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That Alaska-based nonprofit we’ve told you about before, APICDA (Aleutian Pribilof Island Community Development Association), has made another big step in the direction of becoming a major player in Alaskan sportfishing. What it’s done is bought Sandy River Lodge, a highly regarded place for steelhead and kings on the Alaska Peninsula. Sandy River also has a respectable run of silvers.

Sandy River Lodge is in the same general area as APICDA’s fishing camps on the Sapsuk River and Steelhead River. The company’s other fishing operations are on the Island of Umnak (the community of Nikolski) and False Pass. The latter offers fishing for halibut that have seen very little pressure.

APICDA is one of six Western Alaska Community Development Quota (CDQ) Corporations that receive and manage Bering Sea and Aleutian Islands commercial fishing quotas for the express purpose of assisting Native Alaskan communities. APICDA’s member communities are Akutan, Atka, False Pass, Nelson Lagoon, Nikolski, and St. George. APICDA, at this point, is the only CDQ Corporation to broaden its mandate to help member communities by diversifying into sportfishing, as well as hunting. In that latter regard, the purchase of Sandy River Lodge brings with it the permits and client base to offer a limited number of bear hunts. Those will augment the company’s reindeer and sea duck hunts, which are already ongoing on Nikolski and near Nelson Lagoon. Bird-watching and other general tourist activities are also on the drawing board.

“The addition of Sandy River Lodge to our current tourism operations is an exciting opportunity for APICDA,” is the way APICDA CEO Larry Cotter described this latest move in a recent press release. “The lodge will provide additional employment for residents of our member communities and generate a positive cash flow. I see the lodge as the next step in APICDA’s overall expansion of tourism as a focus for economic development in the region.”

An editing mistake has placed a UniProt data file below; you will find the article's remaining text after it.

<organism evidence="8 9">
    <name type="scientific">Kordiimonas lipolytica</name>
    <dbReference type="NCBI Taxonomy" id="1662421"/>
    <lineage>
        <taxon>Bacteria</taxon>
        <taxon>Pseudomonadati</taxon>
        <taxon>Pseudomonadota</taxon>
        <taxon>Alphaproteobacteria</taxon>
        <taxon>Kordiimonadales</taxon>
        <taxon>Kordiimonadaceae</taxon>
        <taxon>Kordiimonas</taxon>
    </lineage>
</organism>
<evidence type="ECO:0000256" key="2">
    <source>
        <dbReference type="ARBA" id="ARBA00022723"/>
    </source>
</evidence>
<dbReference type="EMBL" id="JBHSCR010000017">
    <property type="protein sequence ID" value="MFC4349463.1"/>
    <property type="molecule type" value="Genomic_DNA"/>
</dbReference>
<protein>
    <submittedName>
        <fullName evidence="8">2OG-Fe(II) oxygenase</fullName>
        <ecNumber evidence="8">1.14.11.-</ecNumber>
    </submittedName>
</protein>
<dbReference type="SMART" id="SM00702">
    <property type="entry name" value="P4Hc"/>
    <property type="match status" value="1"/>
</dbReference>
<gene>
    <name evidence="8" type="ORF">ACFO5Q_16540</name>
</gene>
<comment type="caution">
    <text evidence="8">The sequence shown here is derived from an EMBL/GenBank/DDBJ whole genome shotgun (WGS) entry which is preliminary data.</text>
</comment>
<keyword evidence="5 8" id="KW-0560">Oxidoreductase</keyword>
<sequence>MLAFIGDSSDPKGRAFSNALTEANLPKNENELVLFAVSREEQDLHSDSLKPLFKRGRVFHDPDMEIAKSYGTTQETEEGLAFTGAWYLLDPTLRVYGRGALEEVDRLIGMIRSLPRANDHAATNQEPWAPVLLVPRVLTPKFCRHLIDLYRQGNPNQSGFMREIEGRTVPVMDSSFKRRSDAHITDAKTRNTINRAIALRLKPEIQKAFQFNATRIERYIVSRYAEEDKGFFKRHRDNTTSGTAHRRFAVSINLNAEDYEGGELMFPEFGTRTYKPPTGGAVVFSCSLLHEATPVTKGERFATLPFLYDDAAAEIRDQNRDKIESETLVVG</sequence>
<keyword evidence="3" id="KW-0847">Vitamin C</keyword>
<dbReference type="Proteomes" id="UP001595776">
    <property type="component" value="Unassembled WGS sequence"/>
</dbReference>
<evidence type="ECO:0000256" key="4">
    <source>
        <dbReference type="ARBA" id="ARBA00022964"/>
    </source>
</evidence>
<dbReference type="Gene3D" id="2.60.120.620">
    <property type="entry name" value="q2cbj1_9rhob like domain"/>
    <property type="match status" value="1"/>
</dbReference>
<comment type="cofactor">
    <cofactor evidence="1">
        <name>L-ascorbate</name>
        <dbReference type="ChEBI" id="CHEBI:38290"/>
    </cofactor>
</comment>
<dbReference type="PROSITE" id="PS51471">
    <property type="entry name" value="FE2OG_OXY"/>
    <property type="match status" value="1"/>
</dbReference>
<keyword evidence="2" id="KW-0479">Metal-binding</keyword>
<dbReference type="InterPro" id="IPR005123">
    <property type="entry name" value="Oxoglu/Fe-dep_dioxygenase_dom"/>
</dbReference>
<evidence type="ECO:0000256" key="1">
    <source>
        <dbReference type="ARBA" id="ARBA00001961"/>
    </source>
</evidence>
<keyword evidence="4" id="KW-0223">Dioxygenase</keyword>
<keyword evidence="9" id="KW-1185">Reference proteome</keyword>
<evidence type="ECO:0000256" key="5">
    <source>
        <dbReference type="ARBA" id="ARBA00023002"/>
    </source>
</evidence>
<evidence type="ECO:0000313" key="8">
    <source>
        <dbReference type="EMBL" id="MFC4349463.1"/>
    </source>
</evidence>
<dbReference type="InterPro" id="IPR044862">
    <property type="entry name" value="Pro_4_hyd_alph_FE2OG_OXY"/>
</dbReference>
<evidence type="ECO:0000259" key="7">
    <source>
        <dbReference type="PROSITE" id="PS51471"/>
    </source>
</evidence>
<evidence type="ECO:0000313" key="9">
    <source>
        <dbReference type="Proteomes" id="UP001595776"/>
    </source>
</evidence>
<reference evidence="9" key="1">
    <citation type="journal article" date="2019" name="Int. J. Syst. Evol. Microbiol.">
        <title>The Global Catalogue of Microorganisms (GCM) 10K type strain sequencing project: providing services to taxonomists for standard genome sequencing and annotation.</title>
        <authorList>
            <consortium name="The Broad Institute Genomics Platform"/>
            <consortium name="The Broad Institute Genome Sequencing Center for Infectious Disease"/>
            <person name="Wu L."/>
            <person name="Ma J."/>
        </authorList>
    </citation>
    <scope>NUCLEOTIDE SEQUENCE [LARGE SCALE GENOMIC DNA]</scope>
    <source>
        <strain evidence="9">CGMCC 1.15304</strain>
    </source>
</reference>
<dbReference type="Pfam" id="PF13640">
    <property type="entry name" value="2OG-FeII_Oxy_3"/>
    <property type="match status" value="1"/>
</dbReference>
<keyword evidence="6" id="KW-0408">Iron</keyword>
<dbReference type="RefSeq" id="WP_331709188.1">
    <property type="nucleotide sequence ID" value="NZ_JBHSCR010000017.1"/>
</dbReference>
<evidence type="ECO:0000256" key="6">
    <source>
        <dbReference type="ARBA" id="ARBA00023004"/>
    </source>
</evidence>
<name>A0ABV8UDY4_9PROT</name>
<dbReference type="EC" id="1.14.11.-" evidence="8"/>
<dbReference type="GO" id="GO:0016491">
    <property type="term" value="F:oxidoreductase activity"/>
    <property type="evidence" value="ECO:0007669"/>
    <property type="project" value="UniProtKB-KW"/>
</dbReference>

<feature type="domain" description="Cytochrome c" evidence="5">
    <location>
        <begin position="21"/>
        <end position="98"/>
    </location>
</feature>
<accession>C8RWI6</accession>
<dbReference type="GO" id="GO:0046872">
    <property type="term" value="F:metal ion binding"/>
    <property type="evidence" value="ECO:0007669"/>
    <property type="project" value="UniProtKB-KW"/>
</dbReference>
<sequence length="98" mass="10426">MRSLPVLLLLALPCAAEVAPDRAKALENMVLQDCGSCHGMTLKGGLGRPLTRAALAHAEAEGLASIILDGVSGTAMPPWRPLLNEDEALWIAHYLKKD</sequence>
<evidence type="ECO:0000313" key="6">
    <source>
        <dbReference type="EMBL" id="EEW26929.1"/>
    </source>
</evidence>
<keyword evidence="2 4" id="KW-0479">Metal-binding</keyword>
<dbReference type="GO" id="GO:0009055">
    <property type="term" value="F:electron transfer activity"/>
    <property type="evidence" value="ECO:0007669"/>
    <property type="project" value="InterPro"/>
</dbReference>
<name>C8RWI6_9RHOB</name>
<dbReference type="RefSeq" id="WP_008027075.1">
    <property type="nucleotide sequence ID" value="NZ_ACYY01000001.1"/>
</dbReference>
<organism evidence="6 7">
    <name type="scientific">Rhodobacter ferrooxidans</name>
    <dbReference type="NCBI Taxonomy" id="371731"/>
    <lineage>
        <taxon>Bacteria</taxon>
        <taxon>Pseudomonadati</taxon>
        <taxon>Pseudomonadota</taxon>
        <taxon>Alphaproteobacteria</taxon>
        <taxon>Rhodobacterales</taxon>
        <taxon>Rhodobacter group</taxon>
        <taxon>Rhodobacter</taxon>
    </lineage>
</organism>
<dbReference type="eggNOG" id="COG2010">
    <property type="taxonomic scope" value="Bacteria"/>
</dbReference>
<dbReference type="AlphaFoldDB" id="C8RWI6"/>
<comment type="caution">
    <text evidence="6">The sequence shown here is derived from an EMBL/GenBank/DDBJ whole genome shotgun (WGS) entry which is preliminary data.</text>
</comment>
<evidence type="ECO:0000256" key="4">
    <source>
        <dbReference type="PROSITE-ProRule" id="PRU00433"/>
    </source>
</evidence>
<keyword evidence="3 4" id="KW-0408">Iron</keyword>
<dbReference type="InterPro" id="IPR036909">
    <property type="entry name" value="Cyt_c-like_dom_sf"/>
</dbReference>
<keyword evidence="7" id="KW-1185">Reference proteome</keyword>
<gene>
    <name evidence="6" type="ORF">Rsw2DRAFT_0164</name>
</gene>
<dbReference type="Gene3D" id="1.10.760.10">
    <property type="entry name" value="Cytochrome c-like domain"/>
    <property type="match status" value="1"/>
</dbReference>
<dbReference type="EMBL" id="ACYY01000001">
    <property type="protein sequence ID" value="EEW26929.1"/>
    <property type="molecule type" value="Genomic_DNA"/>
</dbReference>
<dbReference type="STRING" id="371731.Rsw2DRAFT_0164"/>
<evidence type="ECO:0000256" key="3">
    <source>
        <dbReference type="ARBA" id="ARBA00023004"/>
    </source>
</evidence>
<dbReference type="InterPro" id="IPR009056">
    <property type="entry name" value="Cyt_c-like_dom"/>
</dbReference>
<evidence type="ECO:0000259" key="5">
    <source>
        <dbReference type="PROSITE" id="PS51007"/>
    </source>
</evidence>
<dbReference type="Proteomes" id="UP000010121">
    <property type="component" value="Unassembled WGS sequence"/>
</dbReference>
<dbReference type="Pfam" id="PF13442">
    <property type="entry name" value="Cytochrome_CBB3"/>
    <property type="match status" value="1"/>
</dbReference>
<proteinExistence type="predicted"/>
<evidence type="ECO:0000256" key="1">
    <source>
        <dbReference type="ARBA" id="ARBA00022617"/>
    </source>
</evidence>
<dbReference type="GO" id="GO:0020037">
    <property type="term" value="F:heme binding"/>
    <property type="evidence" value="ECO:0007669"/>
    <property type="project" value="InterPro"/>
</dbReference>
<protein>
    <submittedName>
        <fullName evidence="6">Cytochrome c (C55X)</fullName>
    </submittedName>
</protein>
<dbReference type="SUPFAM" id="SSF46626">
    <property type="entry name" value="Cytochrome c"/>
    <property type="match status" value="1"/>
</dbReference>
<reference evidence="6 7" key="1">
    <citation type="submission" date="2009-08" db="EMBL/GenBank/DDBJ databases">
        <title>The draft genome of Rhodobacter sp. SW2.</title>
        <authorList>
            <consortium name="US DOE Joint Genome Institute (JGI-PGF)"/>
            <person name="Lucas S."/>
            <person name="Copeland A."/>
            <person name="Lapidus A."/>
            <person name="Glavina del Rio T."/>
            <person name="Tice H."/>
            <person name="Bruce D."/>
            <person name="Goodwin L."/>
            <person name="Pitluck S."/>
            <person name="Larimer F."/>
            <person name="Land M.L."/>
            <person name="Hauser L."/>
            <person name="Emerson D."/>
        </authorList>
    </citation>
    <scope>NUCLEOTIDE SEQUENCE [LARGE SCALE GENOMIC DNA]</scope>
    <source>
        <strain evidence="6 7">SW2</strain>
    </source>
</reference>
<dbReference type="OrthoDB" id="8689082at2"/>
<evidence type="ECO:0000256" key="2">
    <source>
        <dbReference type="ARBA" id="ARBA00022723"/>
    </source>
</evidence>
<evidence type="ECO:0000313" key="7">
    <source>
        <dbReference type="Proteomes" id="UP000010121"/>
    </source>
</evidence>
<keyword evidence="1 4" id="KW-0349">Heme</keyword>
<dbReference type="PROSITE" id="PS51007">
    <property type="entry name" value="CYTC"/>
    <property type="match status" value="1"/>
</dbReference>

The appeal of all this to anglers is twofold. On the one hand, when you fish with APICDA, it simply feels good to know your trip fees are going toward a good cause. Native Alaskans, like Indians in the Lower 48 States, are struggling with cultural change. Alcoholism, drug abuse, domestic violence, and suicide are rampant in many communities. The way forward for these communities lies in the direction of dignified employment, both in commercial fishing and in lodge management, guiding, and other tourism-related positions.

The second appeal to anglers is the low-key way APICDA runs its fishing operations. As a nonprofit, APICDA does not have to cram its facilities with guests every week. And, so far, it has not yielded to the pressure to gentrify its camps. Comfortable cots, good and wholesome food, a relaxed pace—those have been the things I remember about my own APICDA trip to Nelson Lagoon. That trip down the beach from Nelson Lagoon to APICDA’s Steelhead River camp remains one of the most remarkable journeys I have ever taken after decades of knocking around fishing and hunting camps around the world. Whale vertebrae half buried in the sand . . . a brown bear stalking an exhausted seal on the beach . . . veritable stacks of collectible-quality Japanese net balls washed into remote coves . . . a pack of wolves running down the beach.

In my experience, you just don’t often encounter things like that on highticket lodge trips any more. Maybe, with the purchase of an already operational lodge, some of the serendipity and adventure will begin to flow out of APICDA trips. Somehow I doubt it, however.

Postscript: You can find out more about all of APICDA’s fishing trips, including those to Sandy Creek Lodge, by going to the company’s website: There will likely be nothing on the site yet about Sandy River Lodge, so call and ask for General Manager George Weaver: 888-430-8329. As this is written, we are working on a FREE Fishing Trip to Sandy River Lodge. If you are an Online Extra subscriber and you haven’t already received your invitation to throw your hat in the ring for this trip, be on the lookout for it.

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